Using both Direct and FHIR standards could improve data exchange
As HL7's FHIR standard continues to catch on across healthcare, there are ways it can be leveraged to work in tandem with the Direct protocol for better information exchange, a new report from DirectTrust shows.
Hospitals and medical practices could make progress in their interoperability initiatives by availing themselves of both approaches, according to the report, coauthored by DirectTrust CEO David Kibbe, MD, members of the DirectTrust Policy Committee and FHIR architect Grahame Grieve of HL7.
The two approaches are different, but offer synergies that bear exploration. FHIR is a standards framework created by HL7; Direct is an exchange network for easy and exchange of personal health information between providers and between provider and patients.
The white paper, "Direct, DirectTrust, and FHIR: A Value Proposition," explores different ways FHIR's web APIs can complement the Direct standard for more seamlessly exchanging healthcare data.
"The FHIR community’s current focus is 'perimeter interoperability' – that is, exchange of data outside the institution, either with patients/consumer directly, or between institutions," according to the report. "In the USA, most of the focus around FHIR has been consumer to business (C2B) rather than business to business (B2B). This focus is because institutions have their internal integrations and some external exchanges already in place, whereas C2B is where immediate value can be extracted and may lead to a marketplace for apps."
Meanwhile, "the primary use of the Direct protocol is for exchanging data between clinicians and support staff in institutions," the authors said. "Today, as a result of the meaningful use Program, Direct is commonly used to carry C-CDA formatted data between many institutions using version R2.1 of the C-CDA. There were over 98 million such exchanges via Direct in the DirectTrust network during 2016, and approximately 150 million transactions are expected in 2017."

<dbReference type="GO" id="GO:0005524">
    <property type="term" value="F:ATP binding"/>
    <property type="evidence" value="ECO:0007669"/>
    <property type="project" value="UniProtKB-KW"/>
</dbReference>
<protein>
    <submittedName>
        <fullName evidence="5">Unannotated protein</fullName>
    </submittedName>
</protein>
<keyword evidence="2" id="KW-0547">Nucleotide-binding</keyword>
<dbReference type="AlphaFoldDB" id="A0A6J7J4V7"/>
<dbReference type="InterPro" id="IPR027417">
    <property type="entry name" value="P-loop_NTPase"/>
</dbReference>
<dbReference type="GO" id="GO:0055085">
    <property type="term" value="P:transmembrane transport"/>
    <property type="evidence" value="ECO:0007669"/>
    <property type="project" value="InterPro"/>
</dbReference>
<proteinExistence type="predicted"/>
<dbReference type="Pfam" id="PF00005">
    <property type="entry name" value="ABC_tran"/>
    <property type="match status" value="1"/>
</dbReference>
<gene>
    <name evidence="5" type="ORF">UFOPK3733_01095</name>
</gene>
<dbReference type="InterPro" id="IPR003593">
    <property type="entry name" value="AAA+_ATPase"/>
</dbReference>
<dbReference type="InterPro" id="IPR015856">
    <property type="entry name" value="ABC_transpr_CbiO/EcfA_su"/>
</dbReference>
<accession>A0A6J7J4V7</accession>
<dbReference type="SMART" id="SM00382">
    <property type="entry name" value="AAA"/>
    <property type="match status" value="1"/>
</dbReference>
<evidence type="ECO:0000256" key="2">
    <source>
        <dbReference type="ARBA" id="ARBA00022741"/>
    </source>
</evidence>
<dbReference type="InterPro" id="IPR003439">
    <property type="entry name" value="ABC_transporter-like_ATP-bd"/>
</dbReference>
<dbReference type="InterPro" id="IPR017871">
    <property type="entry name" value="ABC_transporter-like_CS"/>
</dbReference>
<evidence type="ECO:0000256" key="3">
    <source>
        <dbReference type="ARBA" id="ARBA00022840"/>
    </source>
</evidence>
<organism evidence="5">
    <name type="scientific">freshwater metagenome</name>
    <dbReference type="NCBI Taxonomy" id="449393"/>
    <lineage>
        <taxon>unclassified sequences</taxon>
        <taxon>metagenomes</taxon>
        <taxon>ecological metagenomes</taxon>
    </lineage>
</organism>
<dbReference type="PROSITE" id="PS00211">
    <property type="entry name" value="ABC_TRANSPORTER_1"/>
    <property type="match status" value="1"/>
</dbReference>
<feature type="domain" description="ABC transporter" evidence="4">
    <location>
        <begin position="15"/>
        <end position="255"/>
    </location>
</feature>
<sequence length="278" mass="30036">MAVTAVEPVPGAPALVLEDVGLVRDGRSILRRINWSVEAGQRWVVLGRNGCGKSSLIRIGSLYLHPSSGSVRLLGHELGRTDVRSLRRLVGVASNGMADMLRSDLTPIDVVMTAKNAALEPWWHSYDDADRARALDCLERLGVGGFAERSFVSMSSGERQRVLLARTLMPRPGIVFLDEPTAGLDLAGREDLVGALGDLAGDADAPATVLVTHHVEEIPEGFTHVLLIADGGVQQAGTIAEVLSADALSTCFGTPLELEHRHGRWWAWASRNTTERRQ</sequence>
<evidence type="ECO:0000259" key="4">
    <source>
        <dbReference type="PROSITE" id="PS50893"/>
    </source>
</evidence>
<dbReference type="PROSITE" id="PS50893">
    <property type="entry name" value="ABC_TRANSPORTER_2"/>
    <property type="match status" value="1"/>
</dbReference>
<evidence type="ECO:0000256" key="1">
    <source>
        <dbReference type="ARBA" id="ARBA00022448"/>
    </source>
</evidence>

Despite those very different origins and uses, however, there's big potential for harnessing the two specs together, especially across the DirectTrust network, which expect to host 150 million transitions in 2017.
"There is a perceived conflict between the current use and growth of Direct and the future use of FHIR," according to the study, "even though Direct is content agnostic, and FHIR as a resource is transport agnostic."
There are challenges to making the two standards work together – but also, potentially, big advantages.
There are two primary avenues through which Direct/DirectTrust and FHIR could work well together, the study shows. 1) FHIR resources can be pushed in Direct Messages; 2) DirectTrust framework and certificates can support FHIR’s RESTful API
The first approach could be most in cases where "each exchange information flow is unidirectional, and a Direct- based trust network like that of DirectTrust exists between the source and destination (i.e. the source knows how to deliver to the destination). Where these conditions exist, using Direct to send messages saves implementers from recreating the same distribution management system, such as certificate and policy frameworks and trust agreements."
The second strategy holds promise in that "existing work in the FHIR eco-system does not deal with establishing trust between systems," according to the white paper. "To authenticate system-to-system communication, some trust framework will be needed – either point to point agreement about certificates and other security tokens, or some mediated trust community will need to provide a framework in which these are managed. The DirectTrust community could serve this role – this would enable the 100,000+ existing DirectTrust enabled institutions and 1.5 million identity proofed addressess at those institutions to allow connections between each other without the need for point-to-point agreements."
Much more work remains to be done, and the report emphasizes the need for the DirectTrust and the FHIR communities find ways to build engagement to iron out how the technical specifications can better relate to each other and explore the implications for real-world use cases.
"Collaboration is key to getting the best out of standards," said Kibbe. "We should take every opportunity to combine the strengths of different interoperability standards, so that they enrich and support each other," said Kibbe. "No single standard, either for transport, or for content, or for trust in identity, can do everything that is needed by providers and patients wanting to securely share and exchange health information using various tools and technologies," he added.
"The existing work in the FHIR ecosystem does not standardize all aspects of establishing trust between systems,” said Grieve. "While FHIR offers SMART-on-FHIR as a way to delegate authorization, underlying trust frameworks are needed to provide a framework in which these are managed. Working with DirectTrust could potentially save the FHIR community from the costs of building a new trust framework by using one already proven to scale high identity assurance."